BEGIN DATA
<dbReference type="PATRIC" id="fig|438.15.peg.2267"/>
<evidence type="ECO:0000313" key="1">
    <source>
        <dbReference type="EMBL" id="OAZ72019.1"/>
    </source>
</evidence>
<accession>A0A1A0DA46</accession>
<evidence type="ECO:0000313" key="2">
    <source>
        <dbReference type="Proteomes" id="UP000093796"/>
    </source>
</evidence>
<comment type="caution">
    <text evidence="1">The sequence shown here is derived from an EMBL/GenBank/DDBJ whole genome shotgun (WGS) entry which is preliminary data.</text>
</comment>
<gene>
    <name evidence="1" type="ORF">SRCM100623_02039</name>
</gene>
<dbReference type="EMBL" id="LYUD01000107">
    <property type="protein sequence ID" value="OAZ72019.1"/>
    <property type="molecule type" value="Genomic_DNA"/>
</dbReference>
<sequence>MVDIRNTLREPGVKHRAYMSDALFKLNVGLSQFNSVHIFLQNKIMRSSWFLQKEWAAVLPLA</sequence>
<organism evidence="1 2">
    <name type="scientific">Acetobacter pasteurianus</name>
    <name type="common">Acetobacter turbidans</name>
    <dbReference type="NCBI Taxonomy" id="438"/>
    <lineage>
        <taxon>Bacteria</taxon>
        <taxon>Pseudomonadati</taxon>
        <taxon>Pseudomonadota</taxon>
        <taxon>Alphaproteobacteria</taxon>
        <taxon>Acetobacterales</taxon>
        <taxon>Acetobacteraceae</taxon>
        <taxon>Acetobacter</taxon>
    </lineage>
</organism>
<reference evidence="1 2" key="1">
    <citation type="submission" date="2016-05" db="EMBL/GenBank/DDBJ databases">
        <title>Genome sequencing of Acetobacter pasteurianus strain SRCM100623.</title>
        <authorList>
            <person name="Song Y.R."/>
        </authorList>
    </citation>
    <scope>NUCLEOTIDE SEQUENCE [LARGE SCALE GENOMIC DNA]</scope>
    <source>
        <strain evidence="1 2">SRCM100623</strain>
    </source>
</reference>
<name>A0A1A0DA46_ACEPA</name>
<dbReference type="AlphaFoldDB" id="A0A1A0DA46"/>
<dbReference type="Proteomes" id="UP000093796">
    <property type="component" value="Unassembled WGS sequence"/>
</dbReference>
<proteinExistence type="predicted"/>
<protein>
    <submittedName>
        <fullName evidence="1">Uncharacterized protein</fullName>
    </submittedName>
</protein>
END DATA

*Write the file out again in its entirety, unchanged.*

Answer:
<dbReference type="PATRIC" id="fig|438.15.peg.2267"/>
<evidence type="ECO:0000313" key="1">
    <source>
        <dbReference type="EMBL" id="OAZ72019.1"/>
    </source>
</evidence>
<accession>A0A1A0DA46</accession>
<evidence type="ECO:0000313" key="2">
    <source>
        <dbReference type="Proteomes" id="UP000093796"/>
    </source>
</evidence>
<comment type="caution">
    <text evidence="1">The sequence shown here is derived from an EMBL/GenBank/DDBJ whole genome shotgun (WGS) entry which is preliminary data.</text>
</comment>
<gene>
    <name evidence="1" type="ORF">SRCM100623_02039</name>
</gene>
<dbReference type="EMBL" id="LYUD01000107">
    <property type="protein sequence ID" value="OAZ72019.1"/>
    <property type="molecule type" value="Genomic_DNA"/>
</dbReference>
<sequence>MVDIRNTLREPGVKHRAYMSDALFKLNVGLSQFNSVHIFLQNKIMRSSWFLQKEWAAVLPLA</sequence>
<organism evidence="1 2">
    <name type="scientific">Acetobacter pasteurianus</name>
    <name type="common">Acetobacter turbidans</name>
    <dbReference type="NCBI Taxonomy" id="438"/>
    <lineage>
        <taxon>Bacteria</taxon>
        <taxon>Pseudomonadati</taxon>
        <taxon>Pseudomonadota</taxon>
        <taxon>Alphaproteobacteria</taxon>
        <taxon>Acetobacterales</taxon>
        <taxon>Acetobacteraceae</taxon>
        <taxon>Acetobacter</taxon>
    </lineage>
</organism>
<reference evidence="1 2" key="1">
    <citation type="submission" date="2016-05" db="EMBL/GenBank/DDBJ databases">
        <title>Genome sequencing of Acetobacter pasteurianus strain SRCM100623.</title>
        <authorList>
            <person name="Song Y.R."/>
        </authorList>
    </citation>
    <scope>NUCLEOTIDE SEQUENCE [LARGE SCALE GENOMIC DNA]</scope>
    <source>
        <strain evidence="1 2">SRCM100623</strain>
    </source>
</reference>
<name>A0A1A0DA46_ACEPA</name>
<dbReference type="AlphaFoldDB" id="A0A1A0DA46"/>
<dbReference type="Proteomes" id="UP000093796">
    <property type="component" value="Unassembled WGS sequence"/>
</dbReference>
<proteinExistence type="predicted"/>
<protein>
    <submittedName>
        <fullName evidence="1">Uncharacterized protein</fullName>
    </submittedName>
</protein>